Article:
As we enter November, I find myself joining the ranks of those who find themselves grateful for the things they have around them: family, friends, health, work, Mini Metro…yeah, no, but seriously…I mean, I truly do love my family and friends, but have you played Mini Metro?? Dinosaur Polo Club nailed that one, my hat is off and my money is in their pocket.
I have a few other games that I’d like to thank the developers for, if by no other means than to pass the word on to you fine folks. These particular ones have saved my sanity, or even some “customer service” employees’ eardrums, by providing an outlet for me to unlatch from the daily grind, or to fill the dreadful space of a 30-minute wait to speak to a representative so that I can cancel my service to any number of conglomerates who find every means possible to soak up my money and then my time and have the audacity to tell me they pride themselves on being the best at whatever thing it is that they’re supposed to do…..deeeeeeep inhale….but back to being thankful!
You may know all of these, a couple, or none, but here are a few ways to pass the dull moments of your day…
I’ve played on: Mac OS, Windows
So I also played Civ 4, and have no idea how many hours I actually spent on the game, but with what my Steam account says is my total time on number 5, you can assume accordingly. Thanks to Steam, I know that I have spent 381 hours playing Civilization…to do the conversion for you all, that’s approximately 16 complete days of building, appeasing, random barbarian incursions, war declarations, city-state wooing, and nuking Ghandi.
Civ 5 built up into a beautiful game, both graphically and in expanse of playability. It’s also (obviously!) replayable, if that’s even an appropriate word considering the countless paths you can choose and random events that can occur. It’s incredibly easy to begin playing, and you can take it as deep as you want to. For me, I enjoyed challenging myself to some extent, but Civ became a fantastic way to just sit down after work and spend some time letting my brain decompress.
I’ve played on: Android, iOS
Plague Inc. is one of the darker app-based games out there, what with your entire purpose being to act as some form of communicable disease, and to develop it until humankind is wiped off the planet.
In the game, you have the choice of enhancing the mortality rate by choosing to be one of the following: Bacteria, Virus, Fungus, Parasite, Prion, Nano-Virus, and Bio-Weapon. From there, you pick a starting point anywhere in the world, and then watch for bubbles to spring up that you pop to gain DNA points. Those points are spent on giving your disease characteristics that will allow it to evolve, or to give it symptoms that help it spread. The trick here is to avoid doctors picking up on how dangerous you are until it’s too late…otherwise, expect for researchers to develop a cure and put your ass in a CDC vault.
The nice thing about Plague is that the game can move very fast, or very slow, depending on what you have time for, and the fun part is that you get to pick whatever name you want for your outbreak (I got SUPER creative with “mahdick”…chuckle chuckle).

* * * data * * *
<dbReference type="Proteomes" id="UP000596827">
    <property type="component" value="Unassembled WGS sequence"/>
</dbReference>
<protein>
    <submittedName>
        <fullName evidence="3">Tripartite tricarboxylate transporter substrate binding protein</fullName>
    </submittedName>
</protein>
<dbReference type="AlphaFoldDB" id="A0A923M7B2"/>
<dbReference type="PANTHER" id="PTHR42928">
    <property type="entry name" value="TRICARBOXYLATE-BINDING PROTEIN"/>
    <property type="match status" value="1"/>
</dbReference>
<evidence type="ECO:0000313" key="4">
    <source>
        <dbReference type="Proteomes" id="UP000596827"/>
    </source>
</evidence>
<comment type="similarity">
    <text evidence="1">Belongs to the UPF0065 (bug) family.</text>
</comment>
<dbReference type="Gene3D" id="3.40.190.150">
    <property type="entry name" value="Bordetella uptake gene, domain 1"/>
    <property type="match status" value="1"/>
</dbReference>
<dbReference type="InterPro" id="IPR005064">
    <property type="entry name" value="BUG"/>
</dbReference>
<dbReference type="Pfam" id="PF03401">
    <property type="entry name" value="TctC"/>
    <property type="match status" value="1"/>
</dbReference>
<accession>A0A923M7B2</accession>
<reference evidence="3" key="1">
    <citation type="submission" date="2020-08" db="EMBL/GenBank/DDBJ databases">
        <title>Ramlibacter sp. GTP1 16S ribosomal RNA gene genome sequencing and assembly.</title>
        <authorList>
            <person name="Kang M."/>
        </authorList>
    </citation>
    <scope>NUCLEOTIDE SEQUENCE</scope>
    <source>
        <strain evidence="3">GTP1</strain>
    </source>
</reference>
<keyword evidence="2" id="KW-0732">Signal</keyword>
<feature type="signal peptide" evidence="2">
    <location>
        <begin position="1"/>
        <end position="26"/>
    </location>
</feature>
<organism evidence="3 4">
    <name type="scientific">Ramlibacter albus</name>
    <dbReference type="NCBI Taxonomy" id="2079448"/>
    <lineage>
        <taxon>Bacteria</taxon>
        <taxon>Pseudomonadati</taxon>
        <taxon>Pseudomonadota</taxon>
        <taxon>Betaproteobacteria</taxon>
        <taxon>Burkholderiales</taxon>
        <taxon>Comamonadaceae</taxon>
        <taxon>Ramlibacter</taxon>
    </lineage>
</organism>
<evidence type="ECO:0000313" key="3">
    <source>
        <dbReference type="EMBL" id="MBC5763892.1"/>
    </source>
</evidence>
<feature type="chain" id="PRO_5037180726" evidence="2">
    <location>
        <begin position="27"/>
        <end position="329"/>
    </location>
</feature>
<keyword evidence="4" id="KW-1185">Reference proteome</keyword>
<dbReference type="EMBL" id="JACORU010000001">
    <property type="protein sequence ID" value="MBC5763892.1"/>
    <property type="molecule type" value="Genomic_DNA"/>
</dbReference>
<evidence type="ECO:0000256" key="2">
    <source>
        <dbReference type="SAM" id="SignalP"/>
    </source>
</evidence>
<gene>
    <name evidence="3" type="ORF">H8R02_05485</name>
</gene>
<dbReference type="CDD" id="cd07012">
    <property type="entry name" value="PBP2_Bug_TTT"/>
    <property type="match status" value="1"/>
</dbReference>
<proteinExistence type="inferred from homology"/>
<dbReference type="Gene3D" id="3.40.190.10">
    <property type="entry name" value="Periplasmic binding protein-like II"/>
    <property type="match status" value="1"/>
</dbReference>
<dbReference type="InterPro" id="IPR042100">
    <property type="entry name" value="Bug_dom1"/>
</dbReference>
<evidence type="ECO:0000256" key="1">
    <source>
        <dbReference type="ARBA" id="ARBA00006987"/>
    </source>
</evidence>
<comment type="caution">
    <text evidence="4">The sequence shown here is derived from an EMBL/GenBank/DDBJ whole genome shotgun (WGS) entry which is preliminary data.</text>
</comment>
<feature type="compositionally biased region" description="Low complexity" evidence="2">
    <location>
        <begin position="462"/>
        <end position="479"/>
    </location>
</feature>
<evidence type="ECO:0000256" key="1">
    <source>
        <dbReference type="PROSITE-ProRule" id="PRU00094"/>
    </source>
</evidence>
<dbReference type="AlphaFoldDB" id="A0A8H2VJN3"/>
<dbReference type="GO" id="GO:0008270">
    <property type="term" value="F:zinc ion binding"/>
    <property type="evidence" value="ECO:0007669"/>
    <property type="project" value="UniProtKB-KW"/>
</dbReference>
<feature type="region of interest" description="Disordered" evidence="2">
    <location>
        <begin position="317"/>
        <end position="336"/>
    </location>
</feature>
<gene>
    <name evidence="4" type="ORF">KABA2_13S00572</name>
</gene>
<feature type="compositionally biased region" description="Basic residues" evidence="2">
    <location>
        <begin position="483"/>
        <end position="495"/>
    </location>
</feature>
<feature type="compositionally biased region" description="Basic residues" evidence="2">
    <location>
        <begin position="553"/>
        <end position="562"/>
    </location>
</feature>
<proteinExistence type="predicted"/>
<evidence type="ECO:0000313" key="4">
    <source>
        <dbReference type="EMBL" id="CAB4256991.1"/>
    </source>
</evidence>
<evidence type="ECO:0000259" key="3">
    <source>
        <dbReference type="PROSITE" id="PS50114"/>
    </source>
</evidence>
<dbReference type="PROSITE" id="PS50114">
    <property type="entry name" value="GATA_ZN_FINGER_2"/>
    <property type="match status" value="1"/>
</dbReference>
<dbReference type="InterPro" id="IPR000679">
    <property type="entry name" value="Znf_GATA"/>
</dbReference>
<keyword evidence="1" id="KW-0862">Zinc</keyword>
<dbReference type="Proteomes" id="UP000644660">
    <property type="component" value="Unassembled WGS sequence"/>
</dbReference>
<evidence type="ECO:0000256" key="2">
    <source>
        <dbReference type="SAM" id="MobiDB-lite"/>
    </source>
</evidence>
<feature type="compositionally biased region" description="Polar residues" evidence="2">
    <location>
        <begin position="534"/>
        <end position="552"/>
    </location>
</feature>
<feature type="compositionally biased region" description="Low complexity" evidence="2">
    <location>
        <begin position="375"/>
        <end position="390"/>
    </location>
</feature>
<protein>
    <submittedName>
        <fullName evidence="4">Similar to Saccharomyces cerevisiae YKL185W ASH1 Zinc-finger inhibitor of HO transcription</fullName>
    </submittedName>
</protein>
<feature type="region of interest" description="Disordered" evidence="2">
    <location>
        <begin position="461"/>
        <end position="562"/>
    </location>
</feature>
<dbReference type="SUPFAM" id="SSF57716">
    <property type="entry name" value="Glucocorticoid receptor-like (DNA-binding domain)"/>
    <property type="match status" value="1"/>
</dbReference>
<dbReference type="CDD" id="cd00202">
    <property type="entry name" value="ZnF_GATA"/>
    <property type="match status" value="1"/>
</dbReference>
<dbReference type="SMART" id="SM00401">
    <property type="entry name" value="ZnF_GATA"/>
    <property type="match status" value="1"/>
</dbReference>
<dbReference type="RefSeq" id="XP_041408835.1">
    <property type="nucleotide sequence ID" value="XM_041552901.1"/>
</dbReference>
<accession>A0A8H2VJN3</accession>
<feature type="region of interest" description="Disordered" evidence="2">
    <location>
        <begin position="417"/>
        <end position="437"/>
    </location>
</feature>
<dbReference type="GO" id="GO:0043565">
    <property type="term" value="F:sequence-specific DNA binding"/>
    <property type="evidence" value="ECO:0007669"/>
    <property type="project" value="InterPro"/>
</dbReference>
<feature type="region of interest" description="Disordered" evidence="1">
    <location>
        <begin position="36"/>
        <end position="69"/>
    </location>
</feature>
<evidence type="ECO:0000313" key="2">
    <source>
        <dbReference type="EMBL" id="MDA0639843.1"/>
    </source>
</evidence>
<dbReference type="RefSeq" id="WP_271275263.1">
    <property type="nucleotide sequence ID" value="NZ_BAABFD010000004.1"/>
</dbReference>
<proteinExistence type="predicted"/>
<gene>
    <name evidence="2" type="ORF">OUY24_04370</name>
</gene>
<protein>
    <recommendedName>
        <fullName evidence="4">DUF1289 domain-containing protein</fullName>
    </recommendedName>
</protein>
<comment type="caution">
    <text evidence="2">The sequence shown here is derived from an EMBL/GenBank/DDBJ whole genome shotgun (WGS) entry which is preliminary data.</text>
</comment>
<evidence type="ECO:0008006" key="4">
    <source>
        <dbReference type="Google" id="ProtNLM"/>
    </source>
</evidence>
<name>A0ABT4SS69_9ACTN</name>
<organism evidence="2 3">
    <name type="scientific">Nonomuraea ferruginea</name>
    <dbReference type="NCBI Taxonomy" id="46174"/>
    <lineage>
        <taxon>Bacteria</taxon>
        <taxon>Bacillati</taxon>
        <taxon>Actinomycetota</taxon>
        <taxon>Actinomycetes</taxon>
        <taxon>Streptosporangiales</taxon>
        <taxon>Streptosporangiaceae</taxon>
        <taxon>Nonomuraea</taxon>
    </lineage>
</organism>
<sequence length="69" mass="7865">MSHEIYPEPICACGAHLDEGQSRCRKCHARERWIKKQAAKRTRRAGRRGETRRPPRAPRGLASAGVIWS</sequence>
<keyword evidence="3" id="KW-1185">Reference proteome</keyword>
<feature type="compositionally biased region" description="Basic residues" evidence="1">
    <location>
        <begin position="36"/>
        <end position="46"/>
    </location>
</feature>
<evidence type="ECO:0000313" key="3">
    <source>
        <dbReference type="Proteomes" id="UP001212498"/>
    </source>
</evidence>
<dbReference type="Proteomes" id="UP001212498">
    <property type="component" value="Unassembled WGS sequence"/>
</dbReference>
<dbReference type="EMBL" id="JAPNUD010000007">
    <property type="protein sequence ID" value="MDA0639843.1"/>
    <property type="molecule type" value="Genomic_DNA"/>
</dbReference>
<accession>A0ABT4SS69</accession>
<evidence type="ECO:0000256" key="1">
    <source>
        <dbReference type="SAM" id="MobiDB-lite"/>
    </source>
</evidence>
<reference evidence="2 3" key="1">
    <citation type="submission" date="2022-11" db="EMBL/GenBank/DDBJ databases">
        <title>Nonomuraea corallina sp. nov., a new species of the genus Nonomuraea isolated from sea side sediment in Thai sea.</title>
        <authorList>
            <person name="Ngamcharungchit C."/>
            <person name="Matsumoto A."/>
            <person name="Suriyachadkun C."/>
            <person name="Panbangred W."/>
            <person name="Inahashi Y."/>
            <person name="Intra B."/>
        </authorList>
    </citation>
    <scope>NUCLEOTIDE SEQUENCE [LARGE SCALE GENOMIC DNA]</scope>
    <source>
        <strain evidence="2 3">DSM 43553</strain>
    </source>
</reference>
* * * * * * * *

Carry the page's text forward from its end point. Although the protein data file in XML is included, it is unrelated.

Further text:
I’ve played on: Windows, iOS
For its simplistic minimalism, attention to detail, and smart blend of enjoyability with growing challenge, I am in love with Mini Metro. I stumbled across it on Steam during its beta phase, and decided to check it out. I immediately saw how great it was for just turning your brain off and making connections so that your elementary-shaped passengers get to whichever station their shape correlates to.
The interface is clean and set up intuitively, and since I was able to see the progress from Beta to official release, I saw how the dev team paid attention to the feedback players gave them in the subsequent updates. The best part was that, even though you can use this as a time waster, the longer you’re on a level, the more you’ve gotta get your logic in gear…especially when one of those 6 damn circles suddenly changes into a star (thanks Obama).
My true day of happiness came when I saw Mini Metro had made it to iOS, allowing me to take my shapes and colors with me everywhere, connecting the dots with my finger and hoping the clock moves fast enough to keep my overflowing station from crashing my progress.
Airport Mania/Airport XP
I’ve played on: Mac OS, iOS
This game filled with happy, cartoon airplanes jumped on my radar almost 10 years ago as I looked for Mac OS widgets, and was known as Airport Mania. I gave it a trial run and after exhausting that rather quickly, I opted to spend the money on the full version….worth it. The developer decided to make an iOS version, as well, so this is another one that resides on my phone.
Similar to how Mini Metro builds in difficulty as you have to manage higher volumes and random changes, Airport XP pushed the same concepts: fog/ice-covered runways, 3 terminals for 4 different colors of airplane, higher-capacity aircraft, and even an occasional presidential visit. Airport XP came at a perfect time, giving me something fairly mindless to play after long days slaving away for the man, and a break from Civ.
I’ve downloaded countless games, across various platforms, but these 4 have managed to stay in the cycle of gems I’ll always come back to. If you have time to kill, each of these are highly recommended from me.